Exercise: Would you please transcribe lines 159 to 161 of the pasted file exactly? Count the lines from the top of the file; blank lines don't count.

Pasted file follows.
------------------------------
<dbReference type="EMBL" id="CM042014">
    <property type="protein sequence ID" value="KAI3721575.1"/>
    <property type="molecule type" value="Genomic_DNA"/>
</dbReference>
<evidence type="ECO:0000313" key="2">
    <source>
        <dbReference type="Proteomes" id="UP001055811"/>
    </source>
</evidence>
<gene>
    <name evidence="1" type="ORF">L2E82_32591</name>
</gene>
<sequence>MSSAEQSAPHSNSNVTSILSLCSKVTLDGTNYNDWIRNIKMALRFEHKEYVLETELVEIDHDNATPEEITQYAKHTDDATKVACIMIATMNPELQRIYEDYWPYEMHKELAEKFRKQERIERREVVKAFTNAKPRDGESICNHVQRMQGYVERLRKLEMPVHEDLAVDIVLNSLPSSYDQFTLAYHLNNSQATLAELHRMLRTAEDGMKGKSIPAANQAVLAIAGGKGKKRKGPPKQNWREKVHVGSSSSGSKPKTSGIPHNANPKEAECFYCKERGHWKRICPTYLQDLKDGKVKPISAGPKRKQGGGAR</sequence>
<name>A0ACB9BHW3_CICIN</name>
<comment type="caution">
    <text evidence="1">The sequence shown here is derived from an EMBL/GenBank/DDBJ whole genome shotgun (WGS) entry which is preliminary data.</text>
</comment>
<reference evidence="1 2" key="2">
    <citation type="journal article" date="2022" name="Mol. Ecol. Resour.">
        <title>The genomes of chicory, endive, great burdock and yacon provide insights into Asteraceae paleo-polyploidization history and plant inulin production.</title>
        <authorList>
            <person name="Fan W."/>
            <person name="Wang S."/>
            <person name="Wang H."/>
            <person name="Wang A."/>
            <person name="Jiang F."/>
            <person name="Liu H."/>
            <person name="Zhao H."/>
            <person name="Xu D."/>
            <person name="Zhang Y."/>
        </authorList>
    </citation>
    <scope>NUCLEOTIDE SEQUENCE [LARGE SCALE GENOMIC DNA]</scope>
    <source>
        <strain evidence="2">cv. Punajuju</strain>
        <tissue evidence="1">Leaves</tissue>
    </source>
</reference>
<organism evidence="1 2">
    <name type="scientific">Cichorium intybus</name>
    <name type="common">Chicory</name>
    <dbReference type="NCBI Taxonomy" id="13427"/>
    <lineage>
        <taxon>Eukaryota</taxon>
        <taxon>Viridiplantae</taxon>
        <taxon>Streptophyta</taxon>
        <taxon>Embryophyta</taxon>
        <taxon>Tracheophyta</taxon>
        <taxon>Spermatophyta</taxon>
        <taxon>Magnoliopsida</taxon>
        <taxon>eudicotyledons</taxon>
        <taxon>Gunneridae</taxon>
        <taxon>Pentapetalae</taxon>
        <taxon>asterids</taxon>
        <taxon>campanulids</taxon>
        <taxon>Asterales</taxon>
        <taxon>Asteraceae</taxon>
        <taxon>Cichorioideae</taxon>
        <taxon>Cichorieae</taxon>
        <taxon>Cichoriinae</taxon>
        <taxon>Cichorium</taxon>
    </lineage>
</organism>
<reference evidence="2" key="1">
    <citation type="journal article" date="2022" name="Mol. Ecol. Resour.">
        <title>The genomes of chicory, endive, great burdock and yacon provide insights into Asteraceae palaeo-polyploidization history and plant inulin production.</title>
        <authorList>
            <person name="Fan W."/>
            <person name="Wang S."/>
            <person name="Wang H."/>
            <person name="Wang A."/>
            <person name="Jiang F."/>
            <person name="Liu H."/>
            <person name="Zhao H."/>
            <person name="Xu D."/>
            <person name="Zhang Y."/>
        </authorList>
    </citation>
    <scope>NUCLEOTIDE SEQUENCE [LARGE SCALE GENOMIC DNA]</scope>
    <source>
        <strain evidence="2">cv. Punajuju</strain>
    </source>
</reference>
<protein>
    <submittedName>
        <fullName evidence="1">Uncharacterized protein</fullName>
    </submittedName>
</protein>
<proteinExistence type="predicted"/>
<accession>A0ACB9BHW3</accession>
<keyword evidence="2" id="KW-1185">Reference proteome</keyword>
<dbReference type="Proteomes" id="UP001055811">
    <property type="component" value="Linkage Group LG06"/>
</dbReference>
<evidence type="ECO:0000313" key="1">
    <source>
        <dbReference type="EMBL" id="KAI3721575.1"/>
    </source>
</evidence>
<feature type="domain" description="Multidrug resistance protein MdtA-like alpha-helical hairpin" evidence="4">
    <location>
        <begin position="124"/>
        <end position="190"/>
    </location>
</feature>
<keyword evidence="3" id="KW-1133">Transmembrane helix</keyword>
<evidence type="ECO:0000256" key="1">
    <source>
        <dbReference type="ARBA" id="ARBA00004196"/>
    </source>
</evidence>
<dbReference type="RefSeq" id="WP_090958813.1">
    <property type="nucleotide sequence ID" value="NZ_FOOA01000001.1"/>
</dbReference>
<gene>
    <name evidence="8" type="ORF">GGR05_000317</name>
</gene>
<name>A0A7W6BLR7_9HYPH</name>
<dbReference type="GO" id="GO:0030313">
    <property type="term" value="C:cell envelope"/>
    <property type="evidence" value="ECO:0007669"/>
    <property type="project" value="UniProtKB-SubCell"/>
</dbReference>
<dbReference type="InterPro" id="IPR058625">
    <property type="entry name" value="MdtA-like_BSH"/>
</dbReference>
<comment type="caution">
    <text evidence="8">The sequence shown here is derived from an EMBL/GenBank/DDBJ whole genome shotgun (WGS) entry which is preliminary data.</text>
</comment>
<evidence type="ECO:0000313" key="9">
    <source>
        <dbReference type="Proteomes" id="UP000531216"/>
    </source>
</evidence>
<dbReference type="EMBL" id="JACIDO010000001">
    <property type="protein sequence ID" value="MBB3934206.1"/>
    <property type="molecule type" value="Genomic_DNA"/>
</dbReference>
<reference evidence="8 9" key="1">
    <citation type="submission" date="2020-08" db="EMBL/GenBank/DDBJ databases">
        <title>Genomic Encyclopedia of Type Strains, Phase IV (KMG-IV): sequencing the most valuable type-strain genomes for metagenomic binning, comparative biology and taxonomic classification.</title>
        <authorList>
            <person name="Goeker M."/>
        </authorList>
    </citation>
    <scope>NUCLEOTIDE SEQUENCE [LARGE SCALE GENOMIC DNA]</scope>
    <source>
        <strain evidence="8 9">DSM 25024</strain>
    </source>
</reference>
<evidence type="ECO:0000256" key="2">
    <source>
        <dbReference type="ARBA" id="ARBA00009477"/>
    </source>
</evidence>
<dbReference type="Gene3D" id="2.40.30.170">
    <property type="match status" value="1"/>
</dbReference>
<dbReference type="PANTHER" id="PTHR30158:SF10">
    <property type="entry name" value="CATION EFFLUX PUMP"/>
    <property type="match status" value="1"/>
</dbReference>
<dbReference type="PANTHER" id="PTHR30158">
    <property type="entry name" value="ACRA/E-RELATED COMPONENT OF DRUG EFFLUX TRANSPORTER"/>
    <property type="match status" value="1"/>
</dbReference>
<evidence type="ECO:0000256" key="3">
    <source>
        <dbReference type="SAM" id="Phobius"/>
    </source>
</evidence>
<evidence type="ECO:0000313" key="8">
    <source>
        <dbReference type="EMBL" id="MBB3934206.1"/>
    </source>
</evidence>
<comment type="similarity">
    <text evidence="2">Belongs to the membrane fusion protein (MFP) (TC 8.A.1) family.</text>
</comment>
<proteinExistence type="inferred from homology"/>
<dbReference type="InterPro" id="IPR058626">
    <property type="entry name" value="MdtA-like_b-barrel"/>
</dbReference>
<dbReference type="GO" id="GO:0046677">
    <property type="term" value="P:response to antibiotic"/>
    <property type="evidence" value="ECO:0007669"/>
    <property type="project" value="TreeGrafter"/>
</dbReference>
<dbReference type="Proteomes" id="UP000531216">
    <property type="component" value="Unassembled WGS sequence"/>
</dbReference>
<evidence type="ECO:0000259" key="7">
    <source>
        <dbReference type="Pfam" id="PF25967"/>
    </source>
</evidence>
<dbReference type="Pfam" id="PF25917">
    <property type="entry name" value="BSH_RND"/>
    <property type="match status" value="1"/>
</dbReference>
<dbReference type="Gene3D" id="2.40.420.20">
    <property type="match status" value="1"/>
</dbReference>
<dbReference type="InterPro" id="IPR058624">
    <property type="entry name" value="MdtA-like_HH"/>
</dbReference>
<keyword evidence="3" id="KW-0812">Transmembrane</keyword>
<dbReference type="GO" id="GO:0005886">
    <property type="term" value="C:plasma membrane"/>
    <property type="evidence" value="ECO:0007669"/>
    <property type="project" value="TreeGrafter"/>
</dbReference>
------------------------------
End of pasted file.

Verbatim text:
<dbReference type="PANTHER" id="PTHR30158:SF10">
    <property type="entry name" value="CATION EFFLUX PUMP"/>
    <property type="match status" value="1"/>